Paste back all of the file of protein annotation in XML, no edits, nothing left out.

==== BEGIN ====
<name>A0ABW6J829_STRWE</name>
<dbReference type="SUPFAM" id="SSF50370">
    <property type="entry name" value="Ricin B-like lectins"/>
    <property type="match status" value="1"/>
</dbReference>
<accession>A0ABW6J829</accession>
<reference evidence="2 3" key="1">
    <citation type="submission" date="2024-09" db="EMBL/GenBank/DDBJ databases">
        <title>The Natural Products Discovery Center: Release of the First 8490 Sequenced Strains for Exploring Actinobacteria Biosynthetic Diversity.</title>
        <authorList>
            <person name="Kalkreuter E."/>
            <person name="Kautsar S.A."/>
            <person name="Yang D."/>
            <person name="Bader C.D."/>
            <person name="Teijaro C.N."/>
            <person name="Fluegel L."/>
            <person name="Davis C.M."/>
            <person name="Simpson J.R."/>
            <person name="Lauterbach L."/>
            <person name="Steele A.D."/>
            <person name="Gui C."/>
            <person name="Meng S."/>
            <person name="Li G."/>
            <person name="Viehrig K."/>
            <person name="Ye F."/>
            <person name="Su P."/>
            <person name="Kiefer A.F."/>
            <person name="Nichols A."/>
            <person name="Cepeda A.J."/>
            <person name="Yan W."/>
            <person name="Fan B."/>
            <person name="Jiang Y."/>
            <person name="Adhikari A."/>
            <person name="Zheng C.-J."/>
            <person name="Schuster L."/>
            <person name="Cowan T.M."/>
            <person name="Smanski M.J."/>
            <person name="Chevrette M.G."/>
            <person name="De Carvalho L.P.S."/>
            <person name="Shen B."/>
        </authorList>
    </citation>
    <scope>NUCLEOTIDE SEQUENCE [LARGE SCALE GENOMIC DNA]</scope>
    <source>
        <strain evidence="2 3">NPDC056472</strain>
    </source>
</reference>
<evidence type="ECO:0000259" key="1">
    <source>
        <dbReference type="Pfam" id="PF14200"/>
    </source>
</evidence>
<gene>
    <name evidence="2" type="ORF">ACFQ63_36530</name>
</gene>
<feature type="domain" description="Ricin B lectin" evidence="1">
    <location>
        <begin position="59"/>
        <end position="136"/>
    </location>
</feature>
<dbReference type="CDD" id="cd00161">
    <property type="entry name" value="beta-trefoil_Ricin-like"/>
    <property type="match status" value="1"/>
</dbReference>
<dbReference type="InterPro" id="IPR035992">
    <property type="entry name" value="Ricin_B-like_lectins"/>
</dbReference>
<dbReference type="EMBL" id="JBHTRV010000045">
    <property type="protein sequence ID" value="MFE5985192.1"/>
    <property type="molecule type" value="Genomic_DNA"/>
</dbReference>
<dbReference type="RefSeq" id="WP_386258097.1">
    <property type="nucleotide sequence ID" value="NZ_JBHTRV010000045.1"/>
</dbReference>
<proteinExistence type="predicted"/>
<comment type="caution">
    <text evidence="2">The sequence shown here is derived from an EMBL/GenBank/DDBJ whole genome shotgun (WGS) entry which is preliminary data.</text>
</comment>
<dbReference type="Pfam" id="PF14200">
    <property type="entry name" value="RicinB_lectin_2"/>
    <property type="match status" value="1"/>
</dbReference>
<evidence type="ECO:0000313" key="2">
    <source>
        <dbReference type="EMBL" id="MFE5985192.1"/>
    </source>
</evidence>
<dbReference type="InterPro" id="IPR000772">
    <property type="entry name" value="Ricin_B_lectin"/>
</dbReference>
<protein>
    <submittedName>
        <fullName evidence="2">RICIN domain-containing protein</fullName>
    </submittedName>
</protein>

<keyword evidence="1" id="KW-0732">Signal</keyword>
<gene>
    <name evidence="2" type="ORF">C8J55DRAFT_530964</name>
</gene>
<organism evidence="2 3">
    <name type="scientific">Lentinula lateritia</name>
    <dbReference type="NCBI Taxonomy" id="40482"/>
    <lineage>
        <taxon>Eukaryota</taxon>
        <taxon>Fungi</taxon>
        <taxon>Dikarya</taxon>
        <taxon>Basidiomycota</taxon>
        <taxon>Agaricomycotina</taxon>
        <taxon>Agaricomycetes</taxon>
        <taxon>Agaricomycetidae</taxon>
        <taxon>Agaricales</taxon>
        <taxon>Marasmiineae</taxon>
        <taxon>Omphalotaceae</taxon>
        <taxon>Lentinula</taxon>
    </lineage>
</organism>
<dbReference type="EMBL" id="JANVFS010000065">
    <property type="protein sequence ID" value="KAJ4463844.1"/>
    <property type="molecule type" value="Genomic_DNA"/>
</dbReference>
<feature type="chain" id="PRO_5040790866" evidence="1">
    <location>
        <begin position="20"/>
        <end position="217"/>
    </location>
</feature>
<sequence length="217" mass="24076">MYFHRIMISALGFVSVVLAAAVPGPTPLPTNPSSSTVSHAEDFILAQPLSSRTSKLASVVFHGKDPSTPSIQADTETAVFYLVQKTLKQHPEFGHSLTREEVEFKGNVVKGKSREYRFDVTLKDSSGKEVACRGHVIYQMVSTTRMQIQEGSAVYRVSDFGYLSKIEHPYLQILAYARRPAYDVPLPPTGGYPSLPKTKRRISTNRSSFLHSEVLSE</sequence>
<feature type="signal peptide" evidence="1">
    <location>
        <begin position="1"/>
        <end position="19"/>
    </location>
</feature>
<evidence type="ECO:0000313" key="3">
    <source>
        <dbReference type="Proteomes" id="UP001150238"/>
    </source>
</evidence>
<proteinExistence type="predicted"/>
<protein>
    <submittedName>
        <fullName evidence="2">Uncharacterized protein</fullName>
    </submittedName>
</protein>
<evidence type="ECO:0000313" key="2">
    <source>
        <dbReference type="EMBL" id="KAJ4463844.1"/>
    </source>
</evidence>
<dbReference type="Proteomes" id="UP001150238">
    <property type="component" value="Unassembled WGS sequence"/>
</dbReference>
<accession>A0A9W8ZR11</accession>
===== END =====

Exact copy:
<name>A0ABW6J829_STRWE</name>
<dbReference type="SUPFAM" id="SSF50370">
    <property type="entry name" value="Ricin B-like lectins"/>
    <property type="match status" value="1"/>
</dbReference>
<accession>A0ABW6J829</accession>
<reference evidence="2 3" key="1">
    <citation type="submission" date="2024-09" db="EMBL/GenBank/DDBJ databases">
        <title>The Natural Products Discovery Center: Release of the First 8490 Sequenced Strains for Exploring Actinobacteria Biosynthetic Diversity.</title>
        <authorList>
            <person name="Kalkreuter E."/>
            <person name="Kautsar S.A."/>
            <person name="Yang D."/>
            <person name="Bader C.D."/>
            <person name="Teijaro C.N."/>
            <person name="Fluegel L."/>
            <person name="Davis C.M."/>
            <person name="Simpson J.R."/>
            <person name="Lauterbach L."/>
            <person name="Steele A.D."/>
            <person name="Gui C."/>
            <person name="Meng S."/>
            <person name="Li G."/>
            <person name="Viehrig K."/>
            <person name="Ye F."/>
            <person name="Su P."/>
            <person name="Kiefer A.F."/>
            <person name="Nichols A."/>
            <person name="Cepeda A.J."/>
            <person name="Yan W."/>
            <person name="Fan B."/>
            <person name="Jiang Y."/>
            <person name="Adhikari A."/>
            <person name="Zheng C.-J."/>
            <person name="Schuster L."/>
            <person name="Cowan T.M."/>
            <person name="Smanski M.J."/>
            <person name="Chevrette M.G."/>
            <person name="De Carvalho L.P.S."/>
            <person name="Shen B."/>
        </authorList>
    </citation>
    <scope>NUCLEOTIDE SEQUENCE [LARGE SCALE GENOMIC DNA]</scope>
    <source>
        <strain evidence="2 3">NPDC056472</strain>
    </source>
</reference>
<evidence type="ECO:0000259" key="1">
    <source>
        <dbReference type="Pfam" id="PF14200"/>
    </source>
</evidence>
<gene>
    <name evidence="2" type="ORF">ACFQ63_36530</name>
</gene>
<feature type="domain" description="Ricin B lectin" evidence="1">
    <location>
        <begin position="59"/>
        <end position="136"/>
    </location>
</feature>
<dbReference type="CDD" id="cd00161">
    <property type="entry name" value="beta-trefoil_Ricin-like"/>
    <property type="match status" value="1"/>
</dbReference>
<dbReference type="InterPro" id="IPR035992">
    <property type="entry name" value="Ricin_B-like_lectins"/>
</dbReference>
<dbReference type="EMBL" id="JBHTRV010000045">
    <property type="protein sequence ID" value="MFE5985192.1"/>
    <property type="molecule type" value="Genomic_DNA"/>
</dbReference>
<dbReference type="RefSeq" id="WP_386258097.1">
    <property type="nucleotide sequence ID" value="NZ_JBHTRV010000045.1"/>
</dbReference>
<proteinExistence type="predicted"/>
<comment type="caution">
    <text evidence="2">The sequence shown here is derived from an EMBL/GenBank/DDBJ whole genome shotgun (WGS) entry which is preliminary data.</text>
</comment>
<dbReference type="Pfam" id="PF14200">
    <property type="entry name" value="RicinB_lectin_2"/>
    <property type="match status" value="1"/>
</dbReference>
<evidence type="ECO:0000313" key="2">
    <source>
        <dbReference type="EMBL" id="MFE5985192.1"/>
    </source>
</evidence>
<dbReference type="InterPro" id="IPR000772">
    <property type="entry name" value="Ricin_B_lectin"/>
</dbReference>
<protein>
    <submittedName>
        <fullName evidence="2">RICIN domain-containing protein</fullName>
    </submittedName>
</protein>

<keyword evidence="1" id="KW-0732">Signal</keyword>
<gene>
    <name evidence="2" type="ORF">C8J55DRAFT_530964</name>
</gene>
<organism evidence="2 3">
    <name type="scientific">Lentinula lateritia</name>
    <dbReference type="NCBI Taxonomy" id="40482"/>
    <lineage>
        <taxon>Eukaryota</taxon>
        <taxon>Fungi</taxon>
        <taxon>Dikarya</taxon>
        <taxon>Basidiomycota</taxon>
        <taxon>Agaricomycotina</taxon>
        <taxon>Agaricomycetes</taxon>
        <taxon>Agaricomycetidae</taxon>
        <taxon>Agaricales</taxon>
        <taxon>Marasmiineae</taxon>
        <taxon>Omphalotaceae</taxon>
        <taxon>Lentinula</taxon>
    </lineage>
</organism>
<dbReference type="EMBL" id="JANVFS010000065">
    <property type="protein sequence ID" value="KAJ4463844.1"/>
    <property type="molecule type" value="Genomic_DNA"/>
</dbReference>
<feature type="chain" id="PRO_5040790866" evidence="1">
    <location>
        <begin position="20"/>
        <end position="217"/>
    </location>
</feature>
<sequence length="217" mass="24076">MYFHRIMISALGFVSVVLAAAVPGPTPLPTNPSSSTVSHAEDFILAQPLSSRTSKLASVVFHGKDPSTPSIQADTETAVFYLVQKTLKQHPEFGHSLTREEVEFKGNVVKGKSREYRFDVTLKDSSGKEVACRGHVIYQMVSTTRMQIQEGSAVYRVSDFGYLSKIEHPYLQILAYARRPAYDVPLPPTGGYPSLPKTKRRISTNRSSFLHSEVLSE</sequence>
<feature type="signal peptide" evidence="1">
    <location>
        <begin position="1"/>
        <end position="19"/>
    </location>
</feature>
<evidence type="ECO:0000313" key="3">
    <source>
        <dbReference type="Proteomes" id="UP001150238"/>
    </source>
</evidence>
<proteinExistence type="predicted"/>
<protein>
    <submittedName>
        <fullName evidence="2">Uncharacterized protein</fullName>
    </submittedName>
</protein>
<evidence type="ECO:0000313" key="2">
    <source>
        <dbReference type="EMBL" id="KAJ4463844.1"/>
    </source>
</evidence>
<dbReference type="Proteomes" id="UP001150238">
    <property type="component" value="Unassembled WGS sequence"/>
</dbReference>
<accession>A0A9W8ZR11</accession>